We the people are connected.
I breathe. You breathe.
We breathe the same air.
I breathe. You breathe.
When we laugh, we laugh together.
When we cry, we cry together.
Regardless of difference we are one.
Borders may separate us.
Distance may separate us.
But our heads, hearts and hands know the truth.
Underneath my identity, my shame, my fear I love you.
If I speak, we speak. Our dialogue breaks boundaries.
If I act, we act. And our actions together co-create the future.
Ruth Cross, cross collaborations arts activist
I am horrified by the actions of Israel. They must be made to see reason for the sake of the innocents on both sides of the conflict and the whole of the Middle East.
Katharine Marshall, music artist
No to Israeli Apartheid. Justice for Palestine!
Pablo Navarette, film director and producer
In 1968 I shot and co-directed a film in a Palestinian village in Israel entitled ‘On our land’. The film was about the Palestinians who had fled from their land in 1948 in response to Israeli aggression. The people in the village who had very little, looked after our crew, including the female producer, and were always kind and considerate to us in direct contrast to the Israeli settlers who now farmed their old land.
Jeff Perks, artist and film-maker
I support the application of absolutely any pressure that can be put on the Israeli government to end their illegal occupation of Palestine, remove the blockade of Gaza, and evacuate the Israeli settlements on Palestinian land. Only then can we begin to address the long-term issues of equality between the Arab and Jewish populations.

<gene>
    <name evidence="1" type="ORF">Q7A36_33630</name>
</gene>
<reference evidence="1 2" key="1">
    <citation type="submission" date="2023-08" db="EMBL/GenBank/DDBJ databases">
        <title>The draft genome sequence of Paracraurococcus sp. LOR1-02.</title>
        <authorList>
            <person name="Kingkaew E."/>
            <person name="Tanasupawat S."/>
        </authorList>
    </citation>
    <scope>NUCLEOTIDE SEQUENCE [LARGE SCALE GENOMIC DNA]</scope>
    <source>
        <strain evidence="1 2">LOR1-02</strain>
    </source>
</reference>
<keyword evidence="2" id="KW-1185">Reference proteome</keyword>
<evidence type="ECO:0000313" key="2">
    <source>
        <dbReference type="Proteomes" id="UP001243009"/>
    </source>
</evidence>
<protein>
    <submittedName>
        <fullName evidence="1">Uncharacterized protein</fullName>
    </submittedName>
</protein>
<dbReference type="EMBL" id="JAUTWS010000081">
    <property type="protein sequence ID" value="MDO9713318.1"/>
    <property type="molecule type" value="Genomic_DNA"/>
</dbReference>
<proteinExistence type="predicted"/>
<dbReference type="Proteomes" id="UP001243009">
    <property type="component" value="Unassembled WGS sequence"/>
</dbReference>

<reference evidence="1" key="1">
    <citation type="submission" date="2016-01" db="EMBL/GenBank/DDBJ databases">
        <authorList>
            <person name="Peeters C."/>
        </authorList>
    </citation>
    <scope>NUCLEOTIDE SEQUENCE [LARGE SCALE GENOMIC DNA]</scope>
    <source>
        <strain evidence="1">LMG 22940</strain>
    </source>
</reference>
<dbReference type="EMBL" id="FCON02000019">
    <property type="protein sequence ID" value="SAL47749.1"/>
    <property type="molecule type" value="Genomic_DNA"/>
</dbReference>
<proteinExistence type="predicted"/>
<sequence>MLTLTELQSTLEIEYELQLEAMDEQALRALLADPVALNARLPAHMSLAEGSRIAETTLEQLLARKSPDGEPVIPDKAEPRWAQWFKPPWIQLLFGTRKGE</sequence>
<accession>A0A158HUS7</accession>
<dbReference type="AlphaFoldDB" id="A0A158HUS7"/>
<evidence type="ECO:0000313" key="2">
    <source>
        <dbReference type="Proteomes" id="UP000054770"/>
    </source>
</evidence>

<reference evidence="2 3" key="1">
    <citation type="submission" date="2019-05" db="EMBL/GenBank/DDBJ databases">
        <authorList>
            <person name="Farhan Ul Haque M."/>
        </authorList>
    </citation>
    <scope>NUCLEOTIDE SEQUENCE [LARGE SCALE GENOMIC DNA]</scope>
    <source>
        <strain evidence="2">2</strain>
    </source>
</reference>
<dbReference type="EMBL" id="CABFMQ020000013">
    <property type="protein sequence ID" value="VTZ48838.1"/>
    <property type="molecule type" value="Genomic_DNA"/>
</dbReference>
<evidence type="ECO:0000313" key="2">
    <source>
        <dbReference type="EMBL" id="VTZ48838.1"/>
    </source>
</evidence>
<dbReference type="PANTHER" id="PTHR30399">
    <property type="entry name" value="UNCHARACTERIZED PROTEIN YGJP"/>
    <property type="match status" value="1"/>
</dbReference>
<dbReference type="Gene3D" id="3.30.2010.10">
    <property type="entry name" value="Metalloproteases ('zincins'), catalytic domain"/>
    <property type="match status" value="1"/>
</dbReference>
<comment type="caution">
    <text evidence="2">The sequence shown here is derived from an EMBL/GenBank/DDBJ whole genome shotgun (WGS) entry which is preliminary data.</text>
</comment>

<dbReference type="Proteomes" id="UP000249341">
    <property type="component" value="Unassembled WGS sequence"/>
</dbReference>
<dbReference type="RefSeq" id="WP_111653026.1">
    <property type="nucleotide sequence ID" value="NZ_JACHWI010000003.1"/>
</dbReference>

Douglas Robertson, photographer
Having grown up in a so called republican heartland of Northern Ireland there is one thing I do know: there is no way, in anyone’s universe, that a population would give their vote to a terrorist organisation that used their children as human shields. It’s not logical. What is logical is that Israel is lying.
Abbie Spallen, playwright
It is important our skills are not appropriated by countries that do not respect International law or basic human rights and Israel is one.
Chris Thomas, film director
Whatever happened to empathy in the Jewish story? Ordinary Israelis, rise up against your warmongering leaders whose actions are wholly lacking in imagination.
Guy Sherwin, film artist/performer and teacher
We absolutely cannot plead ignorance of the fact that this is genocide of the Palestinian people. The one-sided, often blatantly wrong reportage in the west is not just about bad journalism and ugly domestic agendas – this sort of response to injustice to protect the economic and political status quo fosters a loveless world. If the footage of wounded children and their desperate parents, bombings of schools and funerals that reaches us every few hours, can’t open our hearts and show us the consequences of apathy and playing political over human agendas then it is a scary time we live in. I believe that people are good but sometimes our goodness gets confused by fear and extremism. This is one such time and it is a small step towards taking responsibility for allowing these Israeli military attacks to go unchecked to boycott economic and cultural exchanges with Israel.
Rita Kalnejais, theatre and film writer
I’m happy to lend my support for this – as I am sure the vast majority of people worldwide do against the shameful and inhuman actions of the Israeli military in Gaza – and sadly so many other atrocities against people – innocent or otherwise – by governments around the world in recent months. Please add me to the petition – as publicly as is helpful to the cause.
Kit Hammonds, independent curator, senior tutor in contemporary art
I ask Israel to turn the other cheek, keep your word and forget playing to the politics of selfishness, so that the real world, of which artists are a part, can do the right things to help end this hideous criminal anger that Israel is displaying.
Paul Watson, documentary filmmaker, writer and teacher
May peace be restored however possible to the people who live in Palestine and Israel.
Tabitha Pope, architect